You should know the average time it takes your team to recover from outages. You should understand, at-a-glance, what your up-time is, and if you’re meeting any SLAs that you may be bound to. There are plenty of additional business level metrics worth tracking, though that’ll be something each company typically clarifies for themselves and their teams.

The technical side of DevOps will value different metrics. Knowing how long your CI process takes is important.  The average response time of your REST services or the number of concurrent users at any given time represents useful data that may change the way developers solve for specific problems.

Knowing how the code is performing on the servers allows your engineers to quantify the impact code changes have on performance. This dovetails into understanding how your production servers are performing, and if you are over or under provisioned. Your operations team should have all the metrics they need to ensure that they are running the most elastic and secure infrastructure possible.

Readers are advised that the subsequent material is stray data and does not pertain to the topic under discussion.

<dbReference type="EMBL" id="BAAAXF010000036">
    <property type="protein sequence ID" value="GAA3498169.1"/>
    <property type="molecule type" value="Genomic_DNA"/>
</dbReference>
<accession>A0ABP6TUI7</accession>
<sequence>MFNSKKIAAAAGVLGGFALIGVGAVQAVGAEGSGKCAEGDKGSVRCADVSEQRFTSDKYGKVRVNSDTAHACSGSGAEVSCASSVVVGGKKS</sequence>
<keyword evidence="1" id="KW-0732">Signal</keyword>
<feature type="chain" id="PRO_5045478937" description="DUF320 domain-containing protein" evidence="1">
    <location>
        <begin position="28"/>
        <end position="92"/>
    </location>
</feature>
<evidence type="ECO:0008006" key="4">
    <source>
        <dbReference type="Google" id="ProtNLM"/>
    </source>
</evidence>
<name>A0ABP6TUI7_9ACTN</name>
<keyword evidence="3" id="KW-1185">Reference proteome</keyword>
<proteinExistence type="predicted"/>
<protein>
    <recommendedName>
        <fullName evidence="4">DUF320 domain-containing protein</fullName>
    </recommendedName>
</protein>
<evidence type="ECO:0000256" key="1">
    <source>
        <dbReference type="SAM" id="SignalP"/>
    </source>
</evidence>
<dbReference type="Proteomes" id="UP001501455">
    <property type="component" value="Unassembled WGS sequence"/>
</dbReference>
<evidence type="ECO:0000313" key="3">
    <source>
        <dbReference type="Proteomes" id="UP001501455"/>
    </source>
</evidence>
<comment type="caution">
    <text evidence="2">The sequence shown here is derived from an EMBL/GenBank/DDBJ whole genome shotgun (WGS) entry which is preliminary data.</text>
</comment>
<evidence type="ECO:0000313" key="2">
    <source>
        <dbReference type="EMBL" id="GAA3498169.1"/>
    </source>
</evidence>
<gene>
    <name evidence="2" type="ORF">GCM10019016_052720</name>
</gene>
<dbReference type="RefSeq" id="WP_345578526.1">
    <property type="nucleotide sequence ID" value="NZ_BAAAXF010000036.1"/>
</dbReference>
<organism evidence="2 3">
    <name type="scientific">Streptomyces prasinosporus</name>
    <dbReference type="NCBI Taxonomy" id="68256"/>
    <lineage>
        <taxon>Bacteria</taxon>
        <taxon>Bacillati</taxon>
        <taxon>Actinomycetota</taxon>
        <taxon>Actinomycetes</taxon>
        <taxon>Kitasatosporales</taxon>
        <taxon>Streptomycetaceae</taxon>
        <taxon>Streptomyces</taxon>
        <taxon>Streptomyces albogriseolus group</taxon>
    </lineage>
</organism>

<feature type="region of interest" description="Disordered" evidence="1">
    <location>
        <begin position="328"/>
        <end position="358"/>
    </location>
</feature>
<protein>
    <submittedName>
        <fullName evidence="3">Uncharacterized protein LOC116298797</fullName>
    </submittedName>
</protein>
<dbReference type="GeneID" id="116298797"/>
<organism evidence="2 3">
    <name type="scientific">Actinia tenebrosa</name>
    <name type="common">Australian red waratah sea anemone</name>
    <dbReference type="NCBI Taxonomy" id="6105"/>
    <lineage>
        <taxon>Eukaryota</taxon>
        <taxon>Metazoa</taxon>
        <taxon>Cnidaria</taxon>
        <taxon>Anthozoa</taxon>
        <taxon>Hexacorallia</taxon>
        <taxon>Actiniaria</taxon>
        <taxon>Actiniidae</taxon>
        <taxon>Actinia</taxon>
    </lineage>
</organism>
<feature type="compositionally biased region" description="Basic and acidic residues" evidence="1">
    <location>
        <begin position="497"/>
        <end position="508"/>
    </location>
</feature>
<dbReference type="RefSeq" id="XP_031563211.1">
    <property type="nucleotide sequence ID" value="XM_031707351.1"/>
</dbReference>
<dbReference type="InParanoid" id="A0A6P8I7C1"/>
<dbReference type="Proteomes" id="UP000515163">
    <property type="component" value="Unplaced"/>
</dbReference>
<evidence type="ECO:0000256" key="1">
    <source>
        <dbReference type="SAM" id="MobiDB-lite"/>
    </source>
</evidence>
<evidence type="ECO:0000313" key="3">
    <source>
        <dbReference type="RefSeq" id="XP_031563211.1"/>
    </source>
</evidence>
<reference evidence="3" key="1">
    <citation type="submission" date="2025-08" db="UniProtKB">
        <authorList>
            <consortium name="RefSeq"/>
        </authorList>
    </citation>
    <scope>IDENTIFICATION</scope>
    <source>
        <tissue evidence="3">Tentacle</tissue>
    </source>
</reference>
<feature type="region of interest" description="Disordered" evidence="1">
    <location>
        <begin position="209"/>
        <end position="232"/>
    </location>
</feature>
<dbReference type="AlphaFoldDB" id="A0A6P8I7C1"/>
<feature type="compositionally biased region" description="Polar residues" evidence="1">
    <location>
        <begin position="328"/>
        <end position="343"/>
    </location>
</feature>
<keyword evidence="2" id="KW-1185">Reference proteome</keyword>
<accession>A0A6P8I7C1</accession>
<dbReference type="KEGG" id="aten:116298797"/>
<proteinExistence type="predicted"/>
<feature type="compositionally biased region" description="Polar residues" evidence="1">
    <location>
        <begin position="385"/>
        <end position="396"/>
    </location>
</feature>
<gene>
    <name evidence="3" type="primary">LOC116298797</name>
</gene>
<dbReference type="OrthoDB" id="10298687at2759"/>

This tenet of “quantify everything” is a bit nebulous, because the volume of data is massive and growing at all different levels. Knowing what to track is crucial to any successful DevOps plan. In fact, if you’re new to DevOps, here are a few key performance indicators you should track, to get you started:

  • Frequency of deployments
  • The frequency of failed deployments
  • Mean time to recovery (MTTR)
  • Mean time to discovery (MTTD)
  • Lead time
  • Uptime
  • Customer complaint volume
  • Service performance